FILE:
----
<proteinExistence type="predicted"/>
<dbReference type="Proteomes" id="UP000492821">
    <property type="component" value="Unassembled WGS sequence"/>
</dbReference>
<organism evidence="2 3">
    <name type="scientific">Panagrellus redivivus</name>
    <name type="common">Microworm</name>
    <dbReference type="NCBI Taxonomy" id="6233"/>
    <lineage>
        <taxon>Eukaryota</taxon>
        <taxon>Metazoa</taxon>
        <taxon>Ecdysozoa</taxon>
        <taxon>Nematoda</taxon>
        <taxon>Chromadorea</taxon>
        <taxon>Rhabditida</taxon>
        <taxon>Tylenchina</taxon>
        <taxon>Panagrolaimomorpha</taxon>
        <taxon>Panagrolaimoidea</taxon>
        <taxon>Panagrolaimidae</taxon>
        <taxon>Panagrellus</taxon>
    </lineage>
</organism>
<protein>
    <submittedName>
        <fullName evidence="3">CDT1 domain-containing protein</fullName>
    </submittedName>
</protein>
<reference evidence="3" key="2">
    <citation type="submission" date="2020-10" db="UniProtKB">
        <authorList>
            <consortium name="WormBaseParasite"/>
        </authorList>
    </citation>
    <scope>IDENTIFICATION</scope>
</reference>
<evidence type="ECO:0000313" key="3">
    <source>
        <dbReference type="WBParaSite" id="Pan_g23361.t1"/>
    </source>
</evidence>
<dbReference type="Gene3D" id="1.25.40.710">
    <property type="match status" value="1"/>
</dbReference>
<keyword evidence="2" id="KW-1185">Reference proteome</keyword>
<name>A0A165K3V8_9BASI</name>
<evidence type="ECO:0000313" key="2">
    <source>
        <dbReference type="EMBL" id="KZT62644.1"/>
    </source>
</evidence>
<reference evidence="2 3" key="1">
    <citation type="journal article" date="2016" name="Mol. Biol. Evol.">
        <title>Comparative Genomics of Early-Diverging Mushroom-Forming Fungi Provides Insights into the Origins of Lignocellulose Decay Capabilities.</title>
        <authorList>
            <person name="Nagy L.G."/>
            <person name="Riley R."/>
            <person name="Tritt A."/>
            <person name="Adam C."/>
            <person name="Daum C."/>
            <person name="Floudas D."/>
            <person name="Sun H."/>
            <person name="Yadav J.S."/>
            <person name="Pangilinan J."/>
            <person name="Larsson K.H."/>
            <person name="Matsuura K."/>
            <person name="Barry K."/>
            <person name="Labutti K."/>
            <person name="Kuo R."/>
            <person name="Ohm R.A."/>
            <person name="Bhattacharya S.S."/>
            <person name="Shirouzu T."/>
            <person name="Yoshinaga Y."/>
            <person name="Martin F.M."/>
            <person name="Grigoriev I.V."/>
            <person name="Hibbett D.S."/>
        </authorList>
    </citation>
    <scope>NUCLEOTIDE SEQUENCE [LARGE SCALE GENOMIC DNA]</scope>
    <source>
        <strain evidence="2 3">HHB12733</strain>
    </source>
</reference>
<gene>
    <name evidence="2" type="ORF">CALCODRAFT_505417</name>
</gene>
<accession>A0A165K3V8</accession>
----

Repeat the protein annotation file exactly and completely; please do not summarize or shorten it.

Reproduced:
<proteinExistence type="predicted"/>
<dbReference type="Proteomes" id="UP000492821">
    <property type="component" value="Unassembled WGS sequence"/>
</dbReference>
<organism evidence="2 3">
    <name type="scientific">Panagrellus redivivus</name>
    <name type="common">Microworm</name>
    <dbReference type="NCBI Taxonomy" id="6233"/>
    <lineage>
        <taxon>Eukaryota</taxon>
        <taxon>Metazoa</taxon>
        <taxon>Ecdysozoa</taxon>
        <taxon>Nematoda</taxon>
        <taxon>Chromadorea</taxon>
        <taxon>Rhabditida</taxon>
        <taxon>Tylenchina</taxon>
        <taxon>Panagrolaimomorpha</taxon>
        <taxon>Panagrolaimoidea</taxon>
        <taxon>Panagrolaimidae</taxon>
        <taxon>Panagrellus</taxon>
    </lineage>
</organism>
<protein>
    <submittedName>
        <fullName evidence="3">CDT1 domain-containing protein</fullName>
    </submittedName>
</protein>
<reference evidence="3" key="2">
    <citation type="submission" date="2020-10" db="UniProtKB">
        <authorList>
            <consortium name="WormBaseParasite"/>
        </authorList>
    </citation>
    <scope>IDENTIFICATION</scope>
</reference>
<evidence type="ECO:0000313" key="3">
    <source>
        <dbReference type="WBParaSite" id="Pan_g23361.t1"/>
    </source>
</evidence>
<dbReference type="Gene3D" id="1.25.40.710">
    <property type="match status" value="1"/>
</dbReference>
<keyword evidence="2" id="KW-1185">Reference proteome</keyword>
<name>A0A165K3V8_9BASI</name>
<evidence type="ECO:0000313" key="2">
    <source>
        <dbReference type="EMBL" id="KZT62644.1"/>
    </source>
</evidence>
<reference evidence="2 3" key="1">
    <citation type="journal article" date="2016" name="Mol. Biol. Evol.">
        <title>Comparative Genomics of Early-Diverging Mushroom-Forming Fungi Provides Insights into the Origins of Lignocellulose Decay Capabilities.</title>
        <authorList>
            <person name="Nagy L.G."/>
            <person name="Riley R."/>
            <person name="Tritt A."/>
            <person name="Adam C."/>
            <person name="Daum C."/>
            <person name="Floudas D."/>
            <person name="Sun H."/>
            <person name="Yadav J.S."/>
            <person name="Pangilinan J."/>
            <person name="Larsson K.H."/>
            <person name="Matsuura K."/>
            <person name="Barry K."/>
            <person name="Labutti K."/>
            <person name="Kuo R."/>
            <person name="Ohm R.A."/>
            <person name="Bhattacharya S.S."/>
            <person name="Shirouzu T."/>
            <person name="Yoshinaga Y."/>
            <person name="Martin F.M."/>
            <person name="Grigoriev I.V."/>
            <person name="Hibbett D.S."/>
        </authorList>
    </citation>
    <scope>NUCLEOTIDE SEQUENCE [LARGE SCALE GENOMIC DNA]</scope>
    <source>
        <strain evidence="2 3">HHB12733</strain>
    </source>
</reference>
<gene>
    <name evidence="2" type="ORF">CALCODRAFT_505417</name>
</gene>
<accession>A0A165K3V8</accession>